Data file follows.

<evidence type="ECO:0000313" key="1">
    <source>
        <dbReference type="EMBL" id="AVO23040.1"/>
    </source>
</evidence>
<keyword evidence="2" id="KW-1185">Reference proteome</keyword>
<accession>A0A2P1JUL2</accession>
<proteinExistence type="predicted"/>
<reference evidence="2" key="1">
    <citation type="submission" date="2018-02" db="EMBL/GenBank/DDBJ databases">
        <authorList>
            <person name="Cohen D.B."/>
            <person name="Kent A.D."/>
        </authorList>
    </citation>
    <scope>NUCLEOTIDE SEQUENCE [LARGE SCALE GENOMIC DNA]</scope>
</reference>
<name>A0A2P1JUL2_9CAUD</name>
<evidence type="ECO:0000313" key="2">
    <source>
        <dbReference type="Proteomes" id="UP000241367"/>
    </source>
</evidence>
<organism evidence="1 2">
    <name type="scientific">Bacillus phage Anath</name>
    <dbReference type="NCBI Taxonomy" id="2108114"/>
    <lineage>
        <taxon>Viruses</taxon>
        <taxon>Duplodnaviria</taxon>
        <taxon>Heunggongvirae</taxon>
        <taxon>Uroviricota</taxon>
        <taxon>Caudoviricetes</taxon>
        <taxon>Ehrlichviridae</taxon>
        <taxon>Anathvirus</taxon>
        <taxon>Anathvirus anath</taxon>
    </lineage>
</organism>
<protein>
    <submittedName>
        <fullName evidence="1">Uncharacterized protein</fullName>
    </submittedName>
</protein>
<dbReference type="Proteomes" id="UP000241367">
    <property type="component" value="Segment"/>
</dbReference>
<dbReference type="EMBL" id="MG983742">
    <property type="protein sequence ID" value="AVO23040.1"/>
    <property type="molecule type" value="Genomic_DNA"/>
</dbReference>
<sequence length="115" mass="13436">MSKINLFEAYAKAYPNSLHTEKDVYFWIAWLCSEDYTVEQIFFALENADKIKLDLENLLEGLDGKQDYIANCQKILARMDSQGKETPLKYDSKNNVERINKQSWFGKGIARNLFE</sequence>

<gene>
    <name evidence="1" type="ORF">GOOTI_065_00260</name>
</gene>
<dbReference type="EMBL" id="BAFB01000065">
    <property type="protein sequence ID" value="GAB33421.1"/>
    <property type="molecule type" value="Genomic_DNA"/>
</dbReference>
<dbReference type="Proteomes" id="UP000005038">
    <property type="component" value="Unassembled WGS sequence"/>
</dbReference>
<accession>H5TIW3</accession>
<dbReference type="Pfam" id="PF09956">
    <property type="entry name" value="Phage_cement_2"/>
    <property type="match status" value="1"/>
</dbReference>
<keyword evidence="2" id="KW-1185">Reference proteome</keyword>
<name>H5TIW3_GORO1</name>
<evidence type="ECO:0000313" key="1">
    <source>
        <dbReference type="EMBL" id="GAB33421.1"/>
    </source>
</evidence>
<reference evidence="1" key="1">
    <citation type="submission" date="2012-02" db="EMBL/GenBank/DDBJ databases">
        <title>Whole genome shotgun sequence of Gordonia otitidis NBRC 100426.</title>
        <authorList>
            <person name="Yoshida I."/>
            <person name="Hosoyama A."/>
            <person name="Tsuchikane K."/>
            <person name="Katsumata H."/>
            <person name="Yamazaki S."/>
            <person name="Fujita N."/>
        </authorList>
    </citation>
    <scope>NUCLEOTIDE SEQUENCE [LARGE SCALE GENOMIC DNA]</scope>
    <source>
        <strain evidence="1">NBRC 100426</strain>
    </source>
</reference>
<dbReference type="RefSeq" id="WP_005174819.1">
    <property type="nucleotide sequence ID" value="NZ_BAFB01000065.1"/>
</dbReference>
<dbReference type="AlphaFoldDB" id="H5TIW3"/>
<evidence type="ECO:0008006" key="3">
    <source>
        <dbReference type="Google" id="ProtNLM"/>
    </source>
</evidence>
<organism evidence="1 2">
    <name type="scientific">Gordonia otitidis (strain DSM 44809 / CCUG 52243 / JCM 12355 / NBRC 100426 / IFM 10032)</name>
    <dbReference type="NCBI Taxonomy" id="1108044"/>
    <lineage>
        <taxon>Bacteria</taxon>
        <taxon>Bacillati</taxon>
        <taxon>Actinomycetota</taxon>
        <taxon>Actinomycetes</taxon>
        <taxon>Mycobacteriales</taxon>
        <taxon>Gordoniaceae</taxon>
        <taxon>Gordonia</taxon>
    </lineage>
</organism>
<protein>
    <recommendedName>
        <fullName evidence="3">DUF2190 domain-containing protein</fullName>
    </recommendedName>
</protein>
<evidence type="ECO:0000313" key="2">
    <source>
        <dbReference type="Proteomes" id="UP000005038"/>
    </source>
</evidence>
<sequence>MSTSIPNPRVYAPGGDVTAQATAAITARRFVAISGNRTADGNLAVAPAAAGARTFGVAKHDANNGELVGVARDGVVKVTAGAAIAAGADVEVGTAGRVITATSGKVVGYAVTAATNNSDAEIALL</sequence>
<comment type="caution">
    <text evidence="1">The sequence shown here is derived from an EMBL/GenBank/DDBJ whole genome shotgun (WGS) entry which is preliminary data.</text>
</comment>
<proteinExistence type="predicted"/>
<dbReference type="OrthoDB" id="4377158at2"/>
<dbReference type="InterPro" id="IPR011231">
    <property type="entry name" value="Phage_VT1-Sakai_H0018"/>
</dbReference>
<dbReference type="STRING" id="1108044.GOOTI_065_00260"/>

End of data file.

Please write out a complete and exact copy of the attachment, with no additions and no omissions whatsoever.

<evidence type="ECO:0000313" key="1">
    <source>
        <dbReference type="EMBL" id="AVO23040.1"/>
    </source>
</evidence>
<keyword evidence="2" id="KW-1185">Reference proteome</keyword>
<accession>A0A2P1JUL2</accession>
<proteinExistence type="predicted"/>
<reference evidence="2" key="1">
    <citation type="submission" date="2018-02" db="EMBL/GenBank/DDBJ databases">
        <authorList>
            <person name="Cohen D.B."/>
            <person name="Kent A.D."/>
        </authorList>
    </citation>
    <scope>NUCLEOTIDE SEQUENCE [LARGE SCALE GENOMIC DNA]</scope>
</reference>
<name>A0A2P1JUL2_9CAUD</name>
<evidence type="ECO:0000313" key="2">
    <source>
        <dbReference type="Proteomes" id="UP000241367"/>
    </source>
</evidence>
<organism evidence="1 2">
    <name type="scientific">Bacillus phage Anath</name>
    <dbReference type="NCBI Taxonomy" id="2108114"/>
    <lineage>
        <taxon>Viruses</taxon>
        <taxon>Duplodnaviria</taxon>
        <taxon>Heunggongvirae</taxon>
        <taxon>Uroviricota</taxon>
        <taxon>Caudoviricetes</taxon>
        <taxon>Ehrlichviridae</taxon>
        <taxon>Anathvirus</taxon>
        <taxon>Anathvirus anath</taxon>
    </lineage>
</organism>
<protein>
    <submittedName>
        <fullName evidence="1">Uncharacterized protein</fullName>
    </submittedName>
</protein>
<dbReference type="Proteomes" id="UP000241367">
    <property type="component" value="Segment"/>
</dbReference>
<dbReference type="EMBL" id="MG983742">
    <property type="protein sequence ID" value="AVO23040.1"/>
    <property type="molecule type" value="Genomic_DNA"/>
</dbReference>
<sequence length="115" mass="13436">MSKINLFEAYAKAYPNSLHTEKDVYFWIAWLCSEDYTVEQIFFALENADKIKLDLENLLEGLDGKQDYIANCQKILARMDSQGKETPLKYDSKNNVERINKQSWFGKGIARNLFE</sequence>

<gene>
    <name evidence="1" type="ORF">GOOTI_065_00260</name>
</gene>
<dbReference type="EMBL" id="BAFB01000065">
    <property type="protein sequence ID" value="GAB33421.1"/>
    <property type="molecule type" value="Genomic_DNA"/>
</dbReference>
<dbReference type="Proteomes" id="UP000005038">
    <property type="component" value="Unassembled WGS sequence"/>
</dbReference>
<accession>H5TIW3</accession>
<dbReference type="Pfam" id="PF09956">
    <property type="entry name" value="Phage_cement_2"/>
    <property type="match status" value="1"/>
</dbReference>
<keyword evidence="2" id="KW-1185">Reference proteome</keyword>
<name>H5TIW3_GORO1</name>
<evidence type="ECO:0000313" key="1">
    <source>
        <dbReference type="EMBL" id="GAB33421.1"/>
    </source>
</evidence>
<reference evidence="1" key="1">
    <citation type="submission" date="2012-02" db="EMBL/GenBank/DDBJ databases">
        <title>Whole genome shotgun sequence of Gordonia otitidis NBRC 100426.</title>
        <authorList>
            <person name="Yoshida I."/>
            <person name="Hosoyama A."/>
            <person name="Tsuchikane K."/>
            <person name="Katsumata H."/>
            <person name="Yamazaki S."/>
            <person name="Fujita N."/>
        </authorList>
    </citation>
    <scope>NUCLEOTIDE SEQUENCE [LARGE SCALE GENOMIC DNA]</scope>
    <source>
        <strain evidence="1">NBRC 100426</strain>
    </source>
</reference>
<dbReference type="RefSeq" id="WP_005174819.1">
    <property type="nucleotide sequence ID" value="NZ_BAFB01000065.1"/>
</dbReference>
<dbReference type="AlphaFoldDB" id="H5TIW3"/>
<evidence type="ECO:0008006" key="3">
    <source>
        <dbReference type="Google" id="ProtNLM"/>
    </source>
</evidence>
<organism evidence="1 2">
    <name type="scientific">Gordonia otitidis (strain DSM 44809 / CCUG 52243 / JCM 12355 / NBRC 100426 / IFM 10032)</name>
    <dbReference type="NCBI Taxonomy" id="1108044"/>
    <lineage>
        <taxon>Bacteria</taxon>
        <taxon>Bacillati</taxon>
        <taxon>Actinomycetota</taxon>
        <taxon>Actinomycetes</taxon>
        <taxon>Mycobacteriales</taxon>
        <taxon>Gordoniaceae</taxon>
        <taxon>Gordonia</taxon>
    </lineage>
</organism>
<protein>
    <recommendedName>
        <fullName evidence="3">DUF2190 domain-containing protein</fullName>
    </recommendedName>
</protein>
<evidence type="ECO:0000313" key="2">
    <source>
        <dbReference type="Proteomes" id="UP000005038"/>
    </source>
</evidence>
<sequence>MSTSIPNPRVYAPGGDVTAQATAAITARRFVAISGNRTADGNLAVAPAAAGARTFGVAKHDANNGELVGVARDGVVKVTAGAAIAAGADVEVGTAGRVITATSGKVVGYAVTAATNNSDAEIALL</sequence>
<comment type="caution">
    <text evidence="1">The sequence shown here is derived from an EMBL/GenBank/DDBJ whole genome shotgun (WGS) entry which is preliminary data.</text>
</comment>
<proteinExistence type="predicted"/>
<dbReference type="OrthoDB" id="4377158at2"/>
<dbReference type="InterPro" id="IPR011231">
    <property type="entry name" value="Phage_VT1-Sakai_H0018"/>
</dbReference>
<dbReference type="STRING" id="1108044.GOOTI_065_00260"/>